For this, institutions of water science and policy research need to pay attention to the much-neglected social, political, economic and ecological dimensions and the schools of water engineering need to be encouraged to be at the forefront through coordinated and sustained research programmes.
The institutions should also work to build wider professional linkages with various parts of the Ministry of Water Resources and the RBOs
With limited availability of water, water security will depend heavily on technological innovations aimed at better efficiency of water use and better de-pollution from waste water.
River Basin Organizations (RBOs) with institutional authority for keeping the river basin and groundwater aquifers in good condition and productivity need to be established.
They can be responsible for allocation of river flows and ground water to competing needs and demands in the basin
This will help in a gradual and ecologically-continuous distribution of authority from the national level to the RBOs to the basin states, and further down to the towns and villages
Effective functioning of RBOs will depend on the availability of recent knowledge and quantitative scientific data on the movement of water along all the links within the hydrological cycle, for the respective basins.
Maintaining water security requires the support of a comprehensive legal structure. The urgency of the situation with respect to water needs fundamental changes in the property rights and responsibilities of the citizens supported by an effective but participatory regulatory institution.
Steps need to be taken to ensure a more useful and productive discourse about water governance challenges:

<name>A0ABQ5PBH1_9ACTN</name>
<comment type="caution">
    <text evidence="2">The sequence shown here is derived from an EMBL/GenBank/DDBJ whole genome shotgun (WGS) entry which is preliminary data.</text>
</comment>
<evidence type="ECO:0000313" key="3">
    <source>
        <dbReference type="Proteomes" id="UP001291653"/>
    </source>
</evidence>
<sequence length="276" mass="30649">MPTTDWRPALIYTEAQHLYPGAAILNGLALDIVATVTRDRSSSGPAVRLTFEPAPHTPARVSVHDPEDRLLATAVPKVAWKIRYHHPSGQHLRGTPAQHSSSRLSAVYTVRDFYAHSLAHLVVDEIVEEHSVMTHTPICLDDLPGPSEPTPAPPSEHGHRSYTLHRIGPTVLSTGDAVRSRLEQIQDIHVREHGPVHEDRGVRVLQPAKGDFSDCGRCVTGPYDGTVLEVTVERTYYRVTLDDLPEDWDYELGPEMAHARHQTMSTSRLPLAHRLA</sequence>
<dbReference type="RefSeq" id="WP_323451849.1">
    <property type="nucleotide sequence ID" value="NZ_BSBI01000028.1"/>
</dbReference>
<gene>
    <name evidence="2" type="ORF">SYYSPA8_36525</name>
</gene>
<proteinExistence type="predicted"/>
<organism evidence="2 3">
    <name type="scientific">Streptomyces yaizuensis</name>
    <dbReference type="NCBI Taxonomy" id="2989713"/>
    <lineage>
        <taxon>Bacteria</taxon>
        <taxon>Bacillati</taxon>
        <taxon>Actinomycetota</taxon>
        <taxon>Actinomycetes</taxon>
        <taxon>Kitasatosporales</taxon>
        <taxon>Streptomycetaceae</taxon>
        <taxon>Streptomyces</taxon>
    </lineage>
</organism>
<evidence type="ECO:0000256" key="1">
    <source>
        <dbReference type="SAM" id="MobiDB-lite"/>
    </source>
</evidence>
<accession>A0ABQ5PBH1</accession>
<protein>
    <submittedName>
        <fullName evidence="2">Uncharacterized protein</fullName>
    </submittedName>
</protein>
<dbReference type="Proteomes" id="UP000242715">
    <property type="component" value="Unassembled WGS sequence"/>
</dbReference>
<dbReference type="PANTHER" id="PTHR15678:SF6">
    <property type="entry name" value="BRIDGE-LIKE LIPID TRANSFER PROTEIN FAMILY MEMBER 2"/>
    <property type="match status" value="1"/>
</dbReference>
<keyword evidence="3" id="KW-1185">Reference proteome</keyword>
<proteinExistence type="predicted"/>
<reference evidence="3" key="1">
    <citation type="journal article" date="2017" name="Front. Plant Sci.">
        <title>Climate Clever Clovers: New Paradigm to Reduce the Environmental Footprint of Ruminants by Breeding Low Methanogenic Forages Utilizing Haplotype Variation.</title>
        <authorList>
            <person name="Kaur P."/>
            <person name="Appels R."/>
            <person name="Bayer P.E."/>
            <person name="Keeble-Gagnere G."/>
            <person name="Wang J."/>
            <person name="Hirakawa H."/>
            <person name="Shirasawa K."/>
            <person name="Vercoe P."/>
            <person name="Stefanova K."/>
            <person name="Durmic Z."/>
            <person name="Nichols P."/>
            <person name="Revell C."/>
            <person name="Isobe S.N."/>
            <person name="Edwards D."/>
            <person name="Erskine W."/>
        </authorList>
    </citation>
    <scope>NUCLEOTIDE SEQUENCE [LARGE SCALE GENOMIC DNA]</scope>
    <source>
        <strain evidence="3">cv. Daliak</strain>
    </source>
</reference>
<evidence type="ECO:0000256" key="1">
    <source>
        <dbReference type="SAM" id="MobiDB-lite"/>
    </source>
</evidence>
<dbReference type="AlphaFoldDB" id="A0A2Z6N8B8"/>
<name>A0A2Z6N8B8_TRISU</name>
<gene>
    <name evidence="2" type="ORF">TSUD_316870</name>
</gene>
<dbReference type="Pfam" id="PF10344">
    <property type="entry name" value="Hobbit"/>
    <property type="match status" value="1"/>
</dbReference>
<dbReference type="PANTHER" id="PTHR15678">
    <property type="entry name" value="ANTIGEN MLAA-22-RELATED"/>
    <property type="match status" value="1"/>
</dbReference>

- First, India needs to reconsider the institutional processes for dissemination of knowledge about water resource management.
- There is a certain amount of danger inherent in the casual manner in which knowledge about water resources is legitimised and consumed, particularly in these days of ‘viral’ information.
- Second, we need to recognise the crisis is not as much of scarcity as of delivery.
- The challenge is to ensure an adequate access to quality water, more so in urban areas where inequities over space and time are acute.
- We need to also realise that with the country’s rapid urbanisation, demand cannot be met by groundwater reserves alone.
- For instance, according to the Delhi Jal Board estimates, groundwater meets just 10% of Delhi’s drinking water needs. The rest is met by surface water sources, most of it transported from outside Delhi.
- The urban needs, which underpin much reporting on ‘water crises’, need to be met by robust long-term planning and preparation for droughts and other contingencies.
- Cities need to stop the destruction of local water bodies and local tree cover, treat its sewage properly, harvest rainwater, and stop straightening and concretizing the rivers and encroaching on their floodplain.
Thus, water-based technologies should have higher support and visibility in the new structure. At the same time, public information and participation in related research and dissemination also needs to be ensured.
Way Forward: Responsibility lies with States too:
We need to reconsider our approaches to water governance.
We must recognise that the fulcrum of change and action is with the States.
For long, water resource departments in States have continued to follow the conventional approaches of supply augmentation. The challenge is that of reorienting themselves towards deploying strategies of demand management, conservation and regulation.
The Centre has to work with States towards an institutional change for the necessary course-shift.
The Finance Minister, in her budget, repeatedly stated that the government will work with States to address India’s national water security challenges.
Let us hope that the government intends to strengthen federal governance of water resources towards long-term water security.